Jobs Unemployment

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    Women are redefining success by leaving corporate America, working toward not only creating an acceptable work-life balance, but building a successful business.

  • Employees who call in sick normally get most of the blame for lost productivity, but a phenomenon known as “presenteeism” has been gaining notice, as well. Defined as the act of coming in to work when you’re sick and doing a third-rate job as a result, presenteeism costs businesses billions of dollars a year in lost productivity.If presenteeism is damaging to businesses, then it would stand to reason that the workplace would be better off if sick workers stayed home until they got better. When t

    Coming in to work when you’re sick costs businesses billions a year in lost productivity, but many workplaces can make employees sick. Here are 10 ways that your work may be killing you and your employer.

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    Fed Chairman Bernanke seems to be suggesting that the Fed should try to target the long-run unemployment rate — a move that may make him the Don Quixote of monetary policy.

  • Is This Rally Sustainable?

    Mark Luschini, Janney Montgomery Scott chief investment strategist and Rich Ross, Auerbach Grayon global technical strategist.

  • Risk & You - A CNBC Special Report

    Not only are few companies creating jobs, others are trimming their payrolls. Together that's made job security a precious commodity.

  • Job Search

    Don't lay low.  Be proactive.  Assess the vulnerability of your company and position by understanding the evolving business strategy  and how your unit and specific function fit into the overall scheme.

  • LONDON, ENGLAND - AUGUST 08: A rioter throws a rock at riot police in Clarence Road in Hackney on August 8, 2011 in London, England. Pockets of rioting and looting continues to take place in various boroughs of London this evening, as well as in Birmingham, prompted by the initial rioting in Tottenham and then in Brixton on Sunday night. It has been announced that the Prime Minister David Cameron and his family are due to return home from their summer holiday in Tuscany, Italy to respond to the

    The increasingly difficult economic environment for young people is the biggest challenge developed economies face today, a senior trader told CNBC.com.

  • Empty Wallet

    In a grim sign of the enduring nature of the economic slump, household income declined more in the two years after the recession ended than it did during the recession itself, new research has found, reports the NYT.

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    Even in a nation with 9.1 percent unemployment , German conglomerate Siemens says it is still having a hard time filling 3,000 jobs in the U.S.

  • Should 'Occupy Wall Street' Worry Banks?

    Discussing whether banks should be worried if the "Occupy Wall Street" protests gain support from President Obama, with Alex Sanchez, Florida Bankers Assosciaton president and Gary Weiss, former portfolio and Businessweek writer.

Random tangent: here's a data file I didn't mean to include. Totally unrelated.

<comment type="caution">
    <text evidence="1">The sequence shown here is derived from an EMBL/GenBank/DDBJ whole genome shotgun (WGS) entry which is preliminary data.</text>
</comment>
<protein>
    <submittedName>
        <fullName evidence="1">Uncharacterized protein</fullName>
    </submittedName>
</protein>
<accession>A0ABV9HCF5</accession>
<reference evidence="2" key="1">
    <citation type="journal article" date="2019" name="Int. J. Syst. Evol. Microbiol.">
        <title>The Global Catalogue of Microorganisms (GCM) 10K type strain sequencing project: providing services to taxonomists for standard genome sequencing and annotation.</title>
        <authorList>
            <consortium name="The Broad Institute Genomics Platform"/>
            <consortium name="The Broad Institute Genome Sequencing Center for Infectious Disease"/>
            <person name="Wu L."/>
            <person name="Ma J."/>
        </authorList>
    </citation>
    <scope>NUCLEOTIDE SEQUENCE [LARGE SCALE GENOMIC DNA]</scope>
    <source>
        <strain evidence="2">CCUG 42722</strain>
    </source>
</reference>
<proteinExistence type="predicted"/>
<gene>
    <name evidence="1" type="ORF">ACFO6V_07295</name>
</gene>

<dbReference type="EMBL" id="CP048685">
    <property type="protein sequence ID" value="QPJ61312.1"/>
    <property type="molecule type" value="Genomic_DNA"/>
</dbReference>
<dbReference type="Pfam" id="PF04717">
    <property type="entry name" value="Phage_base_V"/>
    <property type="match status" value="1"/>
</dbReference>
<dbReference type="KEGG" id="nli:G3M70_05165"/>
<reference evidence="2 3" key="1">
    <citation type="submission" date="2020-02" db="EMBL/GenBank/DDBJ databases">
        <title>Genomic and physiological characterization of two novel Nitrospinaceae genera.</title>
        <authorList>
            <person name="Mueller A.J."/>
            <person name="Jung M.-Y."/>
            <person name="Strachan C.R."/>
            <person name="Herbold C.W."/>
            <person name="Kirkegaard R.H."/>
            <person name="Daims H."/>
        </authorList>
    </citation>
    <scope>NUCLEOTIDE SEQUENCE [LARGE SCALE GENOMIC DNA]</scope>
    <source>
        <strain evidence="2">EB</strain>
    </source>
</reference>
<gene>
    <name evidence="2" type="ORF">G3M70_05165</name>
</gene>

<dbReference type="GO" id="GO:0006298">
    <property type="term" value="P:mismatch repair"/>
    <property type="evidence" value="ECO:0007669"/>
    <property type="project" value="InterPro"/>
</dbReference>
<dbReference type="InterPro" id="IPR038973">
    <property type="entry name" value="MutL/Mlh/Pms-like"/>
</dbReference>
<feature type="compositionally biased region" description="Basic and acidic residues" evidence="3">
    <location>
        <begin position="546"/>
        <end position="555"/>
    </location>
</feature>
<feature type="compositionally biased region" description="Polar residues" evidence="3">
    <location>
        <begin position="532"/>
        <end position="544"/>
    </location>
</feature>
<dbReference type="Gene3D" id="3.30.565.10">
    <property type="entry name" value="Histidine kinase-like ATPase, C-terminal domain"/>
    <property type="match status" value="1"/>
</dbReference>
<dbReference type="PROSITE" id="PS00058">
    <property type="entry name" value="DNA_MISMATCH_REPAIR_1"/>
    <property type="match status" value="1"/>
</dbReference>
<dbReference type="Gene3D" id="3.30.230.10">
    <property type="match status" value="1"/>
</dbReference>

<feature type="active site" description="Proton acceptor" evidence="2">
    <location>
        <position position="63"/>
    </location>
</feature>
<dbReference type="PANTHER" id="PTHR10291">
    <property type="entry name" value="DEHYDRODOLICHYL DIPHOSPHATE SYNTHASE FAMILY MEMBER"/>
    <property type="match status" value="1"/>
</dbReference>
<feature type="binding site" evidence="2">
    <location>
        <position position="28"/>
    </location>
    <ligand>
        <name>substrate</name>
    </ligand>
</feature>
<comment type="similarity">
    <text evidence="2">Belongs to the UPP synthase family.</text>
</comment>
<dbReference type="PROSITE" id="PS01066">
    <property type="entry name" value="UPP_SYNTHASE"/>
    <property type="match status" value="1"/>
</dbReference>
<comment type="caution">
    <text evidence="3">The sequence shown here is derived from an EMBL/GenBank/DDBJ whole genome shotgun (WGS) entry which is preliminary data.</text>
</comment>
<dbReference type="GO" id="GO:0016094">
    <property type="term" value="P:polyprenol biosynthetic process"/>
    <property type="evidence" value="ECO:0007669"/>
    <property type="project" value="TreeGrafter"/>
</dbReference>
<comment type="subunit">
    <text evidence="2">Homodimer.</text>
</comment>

• Hunting For Skilled Workers

    The BLS reports that as of July, there were more than 3 million job openings in America. Discussing the problem CEOs have trying to find skilled workers, with Peter Solmssen, Siemens AG.

  • Euro bills at teller window

    Investing in the U.S. isn't really about the U.S. anymore. It's about parsing the daily news coming out of Europe and figuring out whether the debt crisis there is fixed yet.

  • Playing the Employment Report

    Insight on how traders are playing the market since the release of the employment report, with Joe Greco, Meridian Equity Partners and Warren Meyers, DME Securities.

  • Employers added 103,000 jobs for September and the Labor Department also revised reports from the two previous months to show companies hired at a better pace than first estimated. Discussing the jobs report and looking ahead to the earnings season, with Keith McCullough, Hedgeye Risk Management CEO.

  • US at Risk of Recession?

    Jeffrey Saut, Raymond James, and Michelle Girard, RBS, discuss the chances the US will hit another recession ahead of the hotly-anticipated employment report Friday.

  • 'Positive Signs' in World Job Markets

    "Let's not just say, 'The whole jobs market has gone, everything is a disaster.' There are positive signs globally. What you have got to do with the job market is really understand the locum job market: it is not just one market. Everything does not operate just like the US, just like the UK. Job markets are very specific," David Arkless, president of corporate and government affairs at Manpower Group, told CNBC.

  • CNBC's Courtney Reagan has the story on the Wall Street protests developing swiftly around the globe.

  • NYSE trader

    The ability to lower the high unemployment rate remains one of the economy's biggest challenges, but investors appear to be accustomed to a weak jobs market and are moving on.

  • People wait in line at a government employment office in the center of Madrid.

    ”An economic depression occurs only once it becomes painfully obvious that the markets and economy are failing to respond to repeated bouts of policy stimulus,” says economist David Rosenberg.